Economists and economic historians attribute long-term underdevelopment in former colonies to either persistent, bad institutions or to initial factor endowments that predisposed the colony to inequality. This paper uses a puzzle in Haiti’s economic history to show that these frameworks are incomplete. In the early 20th century, large numbers of Haitian workers migrated abroad to work on plantations, even though lots of fertile land sat idle at home. This puzzling fact reflects two land institutions developed after Haiti’s independence in 1804. First, lineages had joint claims over the alienation of land; one household could exploit land, but to sell it they needed agreement from a large number of extended kin. Second, the early-nineteenth century Haitian government had distributed land and banned land ownership by foreigners, preventing the creation of large holdings and establishing a checkerboard of landholdings with multiple claimants. To assess how this checkerboard led to idle land, I use data on 5,700 plots adopted over 22 years under a government rental program. A simple model of the optimal allocation of labor (between Haiti and elsewhere) and land (between subsistence holdings and plantations) implies that the checkerboard reduces land adoption and attenuates the extent to which new plantations develop after a migration cost shock. Data from settlement patterns in Haiti and a massacre in the Dominican Republic confirm these predictions. Using the institutional histories of the Dominican Republic and Jamaica as counterfactuals drives this point home: both countries lacked Haiti’s checkerboard pattern and developed plantation agriculture. Haiti’s experience shows that the conditions created by colonial governments did not necessarily constrain future institutional development. Haiti’s post-independence institutional innovations undermined the conditions for development.
Measuring the Effect of Strengthening Property Rights on Political Support in the Presence of Voter Fraud
Many developing countries have not established secure property rights even though research has overwhelmingly concluded that they significantly affect economic development. But leaders might only implement reforms when they can capture some of the benefits since they hold different asset portfolios and face different property rights. To test this hypothesis, we can look at the effect of reforms on political support. Measuring political support in this context is difficult because countries with weak property rights protections also likely have weak democratic institutions. I show that in the presence of fraudulent voting we can only identify the elasticity of support with respect to the property rights reform. I then examine a cattle registration program in Haiti where the government in 2014 provided titles to cow owners. Cattle and goats are the two most important livestock in a typical Haitian’s asset portfolio, and households with more cows benefited more from the reform. I find that in the 2015 election, areas with more cows relative to goats provide more supported to the incumbent party. Because the ratio of cows to goats is exogenously affected by terrain (since goats have a comparative advantage in mountainous areas), I use the region’s slope as an instrument for the ratio of cows to goats and confirm the causal effect. The government improved property rights because it had an incentive to maintain power.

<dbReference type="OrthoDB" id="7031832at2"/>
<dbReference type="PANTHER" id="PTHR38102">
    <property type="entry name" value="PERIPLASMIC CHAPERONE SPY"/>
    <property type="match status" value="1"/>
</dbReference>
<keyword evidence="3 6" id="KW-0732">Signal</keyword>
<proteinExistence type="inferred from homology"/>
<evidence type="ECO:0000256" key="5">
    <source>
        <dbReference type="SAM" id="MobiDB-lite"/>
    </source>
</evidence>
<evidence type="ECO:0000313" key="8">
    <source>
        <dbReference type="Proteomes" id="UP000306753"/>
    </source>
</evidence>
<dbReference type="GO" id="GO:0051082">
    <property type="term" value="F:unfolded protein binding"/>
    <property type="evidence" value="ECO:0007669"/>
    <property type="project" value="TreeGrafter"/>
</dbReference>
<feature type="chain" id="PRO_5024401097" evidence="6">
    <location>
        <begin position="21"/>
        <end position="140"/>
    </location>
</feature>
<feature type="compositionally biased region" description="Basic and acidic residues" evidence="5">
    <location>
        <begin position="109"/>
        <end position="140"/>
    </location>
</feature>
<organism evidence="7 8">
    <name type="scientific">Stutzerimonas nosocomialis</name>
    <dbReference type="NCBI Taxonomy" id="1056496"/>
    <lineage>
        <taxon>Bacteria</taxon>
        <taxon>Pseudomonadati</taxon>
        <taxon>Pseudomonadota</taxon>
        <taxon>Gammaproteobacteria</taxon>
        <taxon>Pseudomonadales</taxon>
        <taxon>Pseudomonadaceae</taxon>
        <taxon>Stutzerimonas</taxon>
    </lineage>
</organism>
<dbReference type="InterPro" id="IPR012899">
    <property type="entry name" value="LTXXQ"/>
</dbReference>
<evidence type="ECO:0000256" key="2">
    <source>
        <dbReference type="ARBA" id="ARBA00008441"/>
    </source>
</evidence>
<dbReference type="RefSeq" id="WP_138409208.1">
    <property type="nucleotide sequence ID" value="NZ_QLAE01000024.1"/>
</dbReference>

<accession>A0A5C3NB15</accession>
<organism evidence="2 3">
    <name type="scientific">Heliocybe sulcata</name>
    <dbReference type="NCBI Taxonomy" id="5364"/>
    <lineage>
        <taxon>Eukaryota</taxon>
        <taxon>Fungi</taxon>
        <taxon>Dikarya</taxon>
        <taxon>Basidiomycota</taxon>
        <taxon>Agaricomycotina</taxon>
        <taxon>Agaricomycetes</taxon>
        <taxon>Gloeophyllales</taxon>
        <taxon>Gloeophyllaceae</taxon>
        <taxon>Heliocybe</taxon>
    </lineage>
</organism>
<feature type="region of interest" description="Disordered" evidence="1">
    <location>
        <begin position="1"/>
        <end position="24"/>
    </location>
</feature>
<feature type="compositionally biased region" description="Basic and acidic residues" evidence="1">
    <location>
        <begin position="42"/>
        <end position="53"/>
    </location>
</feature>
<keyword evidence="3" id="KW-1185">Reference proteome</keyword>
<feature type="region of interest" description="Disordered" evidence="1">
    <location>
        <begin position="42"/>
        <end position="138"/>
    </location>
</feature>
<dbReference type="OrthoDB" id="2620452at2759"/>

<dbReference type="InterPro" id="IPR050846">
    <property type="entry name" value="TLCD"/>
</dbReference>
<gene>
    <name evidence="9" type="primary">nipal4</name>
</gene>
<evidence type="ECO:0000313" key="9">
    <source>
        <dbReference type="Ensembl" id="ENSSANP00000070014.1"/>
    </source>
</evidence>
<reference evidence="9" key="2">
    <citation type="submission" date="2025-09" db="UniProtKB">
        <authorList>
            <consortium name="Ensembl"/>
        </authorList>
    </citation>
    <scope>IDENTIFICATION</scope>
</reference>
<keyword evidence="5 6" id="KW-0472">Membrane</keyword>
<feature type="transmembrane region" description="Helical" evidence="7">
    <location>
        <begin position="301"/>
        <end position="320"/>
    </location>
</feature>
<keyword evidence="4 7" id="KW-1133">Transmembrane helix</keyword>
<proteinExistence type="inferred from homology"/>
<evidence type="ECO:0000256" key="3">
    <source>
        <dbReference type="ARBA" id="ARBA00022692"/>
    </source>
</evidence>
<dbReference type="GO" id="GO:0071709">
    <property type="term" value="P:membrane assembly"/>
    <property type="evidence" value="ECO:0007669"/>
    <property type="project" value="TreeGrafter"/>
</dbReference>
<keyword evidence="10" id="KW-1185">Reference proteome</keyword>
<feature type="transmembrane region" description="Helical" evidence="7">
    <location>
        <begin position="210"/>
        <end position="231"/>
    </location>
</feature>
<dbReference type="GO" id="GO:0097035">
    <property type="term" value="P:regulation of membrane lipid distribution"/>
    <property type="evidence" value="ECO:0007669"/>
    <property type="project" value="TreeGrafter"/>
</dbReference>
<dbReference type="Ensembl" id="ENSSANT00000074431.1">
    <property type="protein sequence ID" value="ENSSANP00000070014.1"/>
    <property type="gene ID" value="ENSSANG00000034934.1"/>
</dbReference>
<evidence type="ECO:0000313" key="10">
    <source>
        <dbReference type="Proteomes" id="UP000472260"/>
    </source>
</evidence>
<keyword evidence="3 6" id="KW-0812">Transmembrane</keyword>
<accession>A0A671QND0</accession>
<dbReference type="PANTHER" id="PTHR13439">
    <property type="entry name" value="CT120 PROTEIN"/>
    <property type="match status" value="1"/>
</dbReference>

We use a differences-in-differences design to measure the effect of UberX on public transit ridership. We find that UberX increases transit ridership for smaller transit agencies, specifically by increasing bus ridership, and has no measurable effect on train ridership or larger transit agencies.
Works in Progress
Refugees and the Provision of Public Goods: Haiti and the 1937 Refugee Influx
With millions of refugees seeking resettlement, we must understand how refugees affect the receiving countries. I contribute to this literature by looking at how refugees to Haiti affected the provision of public goods. Escaping the 1937 Trujillo massacre in the Dominican Republic, thousands of refugees arrived in Haiti and needed government services. The unexpected influx strained the government’s resources and forced refugees to wait years to receive services. After the government increased income taxes, it cleared its backlog and improved program administration. Thus, the refugees provided a short-term strain on public goods, but in the long-run improved government services.
Council Composition and Public Good Provision: Evidence from Kerala, India (with Sabyasachi Das)
College Attendance on the Intensive Margin: Credit Constraints, Student Employment, and the Return to Education (with Joseph Altonji and Seth Zimmerman)
Ratings and Revenues: Evidence from Movie Ratings, (with Joe Price and Jared Shores) Contemporary Economic Policy, January 2013, Vol 31, Issue 1, pp 13-21
Taxing the Opposition: Cactus League Attendance and the Efficiency of the ‘Cubs Tax,’ (with Michael Davis and Joe Price) International Journal of Sport Finance, May 2013, Vol. 8, No. 2, pp 157-17
What Matters in Movie Ratings? Cross-country Differences in which Content Influence Mature Movie Ratings. (with Joe Price and Doug Gentile) Journal of Children and Media, February 2014, Vol. 8 , Iss. 3, pp 240-252
Technological change, relative worker productivity, and firm-level substitution: Evidence from the NBA (with Grant Gannaway, Joe Price, and David Sims) Journal of Sports Economics October 2014; vol. 15, 5: pp. 478-496